A Pennsport athletic association marked a milestone anniversary with a celebratory weekend.
As coaches and competitors, those who gathered at the Edward O’Malley (EOM) Athletic Association, 144 Moore St., Friday evening devoted hundreds of years to pursuing trophies.
Uniting to celebrate the Pennsport site’s 50th anniversary, they cared only about contesting to see who had the best memories.
The reflective figures bonded to laud the past and to anticipate occasions to mold the athletic and social skills of the city’s children. Though age may have sapped their own physical prowess, it gave their recollections added potency.
“Tonight is a big night for reminiscing,” Bill Yurkow said as the crowd began to fill the banquet area with laughter.
The Front-and-Jackson-streets resident played on EOM’s first team, the Club EOM midget football squad, and guided youths as a coach, too.
“When I was a child, EOM was a powerhouse organization,” he said of the descendant of the 56-year-old EOM men’s club, which ran activities from its basement at Fourth and Ritner streets.
The club derives its name from Edward O’Malley, a neighborhood humanitarian who sought to increase youngsters’ socialization opportunities.
“He also had the first couple months’ rent,” Ed McBride quipped as members of the masculine-dominant throng perused pictures in the gymnasium.
McBride, of the 300 block of Fitzgerald Street, won the presidency in EOM’s 1970 inaugural election of officers and is enjoying his fifth decade as the top leader. Two years after his elevation, EOM incorporated and adopted its current name. The Pennsport Civic Association, 1837 S. Second St., and myriad Mummers organizations helped him and his allies to raise funds for their own facility. The staged completion allowed baseball, bowling, boxing, hockey and track to join basketball and football as options, with bowling serving as the catalyst for gender integration.
Yurkow tabbed EOM as “neighborhood-centric,” but the description does not prevent it from receiving commitments from contenders citywide.
“We draw heavily from Pennsport and Whitman, but we also have participants from Fairmount, Society Hill and Southwest Philadelphia,” McBride, who also serves as the vice president of the Millay Club, the alumni organization for Ss. Neumann-Goretti High School, 1736 S. 10th St., said.
Yurkow, who put his three children through EOM, recalled the prosperous 1970s, each year of which included far more than 1,000 eager bodies. The numbers resulted in the creation of biddy programs for 3- to 7-year-olds. The basketball, hockey, soccer and T-ball offerings continue to thrive under John Murawski, Neumann-Goretti’s president and a 28-year EOM veteran.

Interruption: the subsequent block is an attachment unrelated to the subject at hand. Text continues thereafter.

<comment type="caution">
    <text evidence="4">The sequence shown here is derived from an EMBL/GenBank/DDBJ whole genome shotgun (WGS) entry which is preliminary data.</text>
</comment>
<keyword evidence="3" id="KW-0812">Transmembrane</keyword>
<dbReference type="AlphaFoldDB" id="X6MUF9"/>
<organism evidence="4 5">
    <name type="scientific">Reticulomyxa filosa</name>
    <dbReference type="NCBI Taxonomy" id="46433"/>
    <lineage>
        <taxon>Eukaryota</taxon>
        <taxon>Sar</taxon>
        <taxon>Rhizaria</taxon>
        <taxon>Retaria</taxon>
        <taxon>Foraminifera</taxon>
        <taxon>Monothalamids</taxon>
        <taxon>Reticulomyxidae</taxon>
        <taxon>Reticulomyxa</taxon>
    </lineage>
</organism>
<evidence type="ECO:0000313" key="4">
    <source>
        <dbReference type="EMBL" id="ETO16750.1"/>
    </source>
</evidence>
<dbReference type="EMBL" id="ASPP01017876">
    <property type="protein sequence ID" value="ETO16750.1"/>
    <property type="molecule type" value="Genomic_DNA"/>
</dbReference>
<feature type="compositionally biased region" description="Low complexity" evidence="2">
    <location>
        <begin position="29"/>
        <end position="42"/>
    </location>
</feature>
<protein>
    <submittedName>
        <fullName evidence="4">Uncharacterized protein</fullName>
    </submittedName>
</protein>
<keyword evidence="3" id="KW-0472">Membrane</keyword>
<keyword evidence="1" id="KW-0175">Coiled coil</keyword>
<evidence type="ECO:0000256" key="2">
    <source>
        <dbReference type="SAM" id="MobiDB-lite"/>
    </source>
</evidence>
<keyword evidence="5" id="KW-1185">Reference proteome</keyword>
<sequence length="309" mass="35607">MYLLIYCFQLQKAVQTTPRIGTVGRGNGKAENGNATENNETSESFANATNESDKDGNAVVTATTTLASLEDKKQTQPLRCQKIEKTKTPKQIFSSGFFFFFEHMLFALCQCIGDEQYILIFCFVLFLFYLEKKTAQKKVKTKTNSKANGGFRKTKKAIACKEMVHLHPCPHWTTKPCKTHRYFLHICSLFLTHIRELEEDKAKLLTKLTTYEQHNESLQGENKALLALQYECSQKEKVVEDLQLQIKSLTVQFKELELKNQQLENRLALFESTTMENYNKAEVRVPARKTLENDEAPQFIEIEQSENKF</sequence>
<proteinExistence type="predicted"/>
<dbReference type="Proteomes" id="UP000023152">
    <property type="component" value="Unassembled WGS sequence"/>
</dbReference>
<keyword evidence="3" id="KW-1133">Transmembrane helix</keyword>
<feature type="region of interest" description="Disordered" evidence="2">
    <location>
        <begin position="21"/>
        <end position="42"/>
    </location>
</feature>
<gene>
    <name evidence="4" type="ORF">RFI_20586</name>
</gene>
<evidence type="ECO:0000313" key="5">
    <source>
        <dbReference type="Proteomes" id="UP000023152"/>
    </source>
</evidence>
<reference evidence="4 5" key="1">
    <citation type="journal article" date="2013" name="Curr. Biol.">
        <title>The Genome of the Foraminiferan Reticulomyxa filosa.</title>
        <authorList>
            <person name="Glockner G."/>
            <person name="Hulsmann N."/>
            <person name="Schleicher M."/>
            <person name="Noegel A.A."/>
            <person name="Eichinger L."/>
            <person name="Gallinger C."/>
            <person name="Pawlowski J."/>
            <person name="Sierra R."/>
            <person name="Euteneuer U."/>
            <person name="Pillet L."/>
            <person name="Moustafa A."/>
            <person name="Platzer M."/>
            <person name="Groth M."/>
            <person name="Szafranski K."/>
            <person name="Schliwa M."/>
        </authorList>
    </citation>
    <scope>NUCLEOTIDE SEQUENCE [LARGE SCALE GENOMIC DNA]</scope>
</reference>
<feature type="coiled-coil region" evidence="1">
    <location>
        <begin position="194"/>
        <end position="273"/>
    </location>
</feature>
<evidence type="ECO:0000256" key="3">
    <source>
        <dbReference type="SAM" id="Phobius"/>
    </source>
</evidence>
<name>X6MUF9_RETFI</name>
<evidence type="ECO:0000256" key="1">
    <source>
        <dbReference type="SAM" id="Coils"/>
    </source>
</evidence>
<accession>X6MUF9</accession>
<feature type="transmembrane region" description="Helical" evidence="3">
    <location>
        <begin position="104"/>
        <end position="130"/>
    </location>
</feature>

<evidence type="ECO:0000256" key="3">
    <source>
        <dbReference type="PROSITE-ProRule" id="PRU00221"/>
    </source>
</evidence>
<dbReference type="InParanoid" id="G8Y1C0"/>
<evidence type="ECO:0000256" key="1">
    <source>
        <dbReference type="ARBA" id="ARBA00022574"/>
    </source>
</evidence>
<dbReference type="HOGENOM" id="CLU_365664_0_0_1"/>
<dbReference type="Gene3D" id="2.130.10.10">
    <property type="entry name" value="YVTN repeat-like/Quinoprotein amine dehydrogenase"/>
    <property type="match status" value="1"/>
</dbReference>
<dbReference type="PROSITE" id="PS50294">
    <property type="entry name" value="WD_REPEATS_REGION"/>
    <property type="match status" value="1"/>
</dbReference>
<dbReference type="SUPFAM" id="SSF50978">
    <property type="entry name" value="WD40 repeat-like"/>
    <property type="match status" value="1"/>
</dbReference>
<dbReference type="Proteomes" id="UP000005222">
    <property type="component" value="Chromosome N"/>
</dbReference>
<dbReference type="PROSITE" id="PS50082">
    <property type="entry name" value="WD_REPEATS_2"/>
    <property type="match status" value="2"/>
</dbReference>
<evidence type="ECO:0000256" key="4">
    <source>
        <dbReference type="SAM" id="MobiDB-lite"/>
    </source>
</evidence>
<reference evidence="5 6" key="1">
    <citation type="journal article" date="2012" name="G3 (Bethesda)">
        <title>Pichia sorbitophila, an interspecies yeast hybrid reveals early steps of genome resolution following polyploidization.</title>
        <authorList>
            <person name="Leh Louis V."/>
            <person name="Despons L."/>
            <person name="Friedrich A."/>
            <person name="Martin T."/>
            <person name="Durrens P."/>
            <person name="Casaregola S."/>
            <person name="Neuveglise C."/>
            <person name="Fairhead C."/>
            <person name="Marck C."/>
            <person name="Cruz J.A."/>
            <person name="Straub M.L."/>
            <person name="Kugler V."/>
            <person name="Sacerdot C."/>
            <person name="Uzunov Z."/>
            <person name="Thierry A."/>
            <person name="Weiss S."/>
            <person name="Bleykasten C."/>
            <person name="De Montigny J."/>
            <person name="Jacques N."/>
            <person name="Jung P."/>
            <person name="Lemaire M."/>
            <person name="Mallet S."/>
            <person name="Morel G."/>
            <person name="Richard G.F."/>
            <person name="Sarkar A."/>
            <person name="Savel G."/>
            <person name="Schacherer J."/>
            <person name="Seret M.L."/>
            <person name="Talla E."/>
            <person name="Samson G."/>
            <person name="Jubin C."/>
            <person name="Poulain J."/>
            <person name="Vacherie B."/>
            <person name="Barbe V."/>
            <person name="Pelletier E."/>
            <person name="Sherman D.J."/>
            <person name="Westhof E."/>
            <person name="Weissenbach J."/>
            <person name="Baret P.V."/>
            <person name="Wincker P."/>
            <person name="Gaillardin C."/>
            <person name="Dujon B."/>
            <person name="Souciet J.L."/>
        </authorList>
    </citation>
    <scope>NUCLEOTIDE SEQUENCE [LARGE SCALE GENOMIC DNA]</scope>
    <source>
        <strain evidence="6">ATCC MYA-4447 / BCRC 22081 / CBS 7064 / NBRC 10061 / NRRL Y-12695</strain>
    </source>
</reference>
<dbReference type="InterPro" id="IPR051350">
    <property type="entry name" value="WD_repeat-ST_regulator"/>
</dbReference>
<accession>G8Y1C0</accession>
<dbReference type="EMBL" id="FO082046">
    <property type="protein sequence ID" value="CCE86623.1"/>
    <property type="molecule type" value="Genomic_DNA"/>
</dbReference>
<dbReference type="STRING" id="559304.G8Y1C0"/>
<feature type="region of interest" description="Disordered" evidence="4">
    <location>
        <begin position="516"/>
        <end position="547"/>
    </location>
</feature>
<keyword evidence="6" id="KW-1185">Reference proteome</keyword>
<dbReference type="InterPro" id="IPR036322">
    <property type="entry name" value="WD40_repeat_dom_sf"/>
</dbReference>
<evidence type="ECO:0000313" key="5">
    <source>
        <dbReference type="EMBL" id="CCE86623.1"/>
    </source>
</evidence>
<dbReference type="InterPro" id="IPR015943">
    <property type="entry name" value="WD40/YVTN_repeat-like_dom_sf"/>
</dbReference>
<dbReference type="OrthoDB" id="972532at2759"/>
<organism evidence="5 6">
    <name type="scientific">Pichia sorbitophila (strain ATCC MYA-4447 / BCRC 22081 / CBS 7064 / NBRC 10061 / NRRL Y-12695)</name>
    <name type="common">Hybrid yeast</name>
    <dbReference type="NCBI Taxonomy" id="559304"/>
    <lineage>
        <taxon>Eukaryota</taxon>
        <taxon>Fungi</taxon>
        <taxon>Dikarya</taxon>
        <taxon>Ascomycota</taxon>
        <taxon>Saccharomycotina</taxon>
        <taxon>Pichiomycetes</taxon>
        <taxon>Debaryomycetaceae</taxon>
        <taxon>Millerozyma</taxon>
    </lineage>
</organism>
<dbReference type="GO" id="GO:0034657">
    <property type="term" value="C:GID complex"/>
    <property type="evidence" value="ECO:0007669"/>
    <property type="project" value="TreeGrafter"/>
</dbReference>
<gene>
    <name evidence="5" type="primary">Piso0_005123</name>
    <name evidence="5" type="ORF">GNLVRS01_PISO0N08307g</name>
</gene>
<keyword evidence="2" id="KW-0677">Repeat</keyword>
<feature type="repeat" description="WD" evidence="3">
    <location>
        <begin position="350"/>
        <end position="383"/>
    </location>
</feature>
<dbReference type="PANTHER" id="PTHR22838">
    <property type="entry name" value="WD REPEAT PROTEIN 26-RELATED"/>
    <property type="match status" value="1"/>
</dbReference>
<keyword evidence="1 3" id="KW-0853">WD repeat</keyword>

All activities occur through the auspices of whatever funders Murawski and McBride can secure. State Rep. Bill Keller, an EOM product and former coach whose local office, 1531 S. Second St., has appropriated assistance to sustain proceedings and mingled with old teammates and permanent friends. Former money sources include grade school dances and The Tag Day Parade, a Mummers celebration that lasted from ’73 to ’83 and experienced a revival from 2007-’09. The final year of the first set of parades bore a great occasion and a somber one. The opening of a new gymnasium brought in more giddy children, yet a fire destroyed the complex’s club area. The rebuilding thinned out the numbers, but EOM reclaimed its full status as a community resource at the end of the decade.
It fields 14 basketball units, 10 baseball and softball squads and four football teams that compete at Murphy Rec Center, Fourth and Shunk streets. It oversees pre-school activities, an afterschool program and a summer camp; offers its space to the Mummers for drills; hosts the Pennsport Civic Association’s monthly meetings; and acts as the home facility for the Catholic Youth Organization programs out of Our Lady of Mount Carmel School, 2329 S. Third St., and Sacred Heart of Jesus School, 1329 E. Moyamensing Ave.
“We’re the focal point for so much that goes on in the community,” McBride said.
He estimates EOM has assisted 35,000 youths since its inception and touted an impressive statistic.
“Seventy-five percent of neighboring households have come through EOM,” he said. “We stress quality over quantity but feel humbled to have attracted so many.”
Francis Kelly III, of the 1700 block of South Front Street, has enjoyed carrying on his family’s involvement through baseball, basketball, football and hockey.
His self-confessed lack of will power has enabled Ed McBride to enrich local children’s lives for 47 years. As the lone president in the 51-year history of the Edward O’Malley Athletic Association, 144 Moore St., the resident of the 300 block of Fitzgerald Street has stressed allegiance to strengthening one’s physical and emotional makeup, with other ventures transforming him into a local version of the Energizer Bunny.
Ss. Neumann-Goretti High School, 1736 S. 10th St., is using “We can get you there” as this school year’s slogan. Nobody seems more fit to lead the mission than third-year President John Murawski, who has nurtured a 19-year relationship with the East Passyunk Crossing location.
One usually associates saints with cleanliness, but dirt appealed to figures from Ss. Neumann-Goretti High School, 1736 S. 10th St., Nov. 1. With afternoon sunshine to accentuate their smiles, president John Murawski and nearly 100 alumni, colleagues and students celebrated the groundbreaking for the Saints Field House.
SEPTA plans late-night locomotion
Mourning the morning
Palumbo learners claim Samsung prize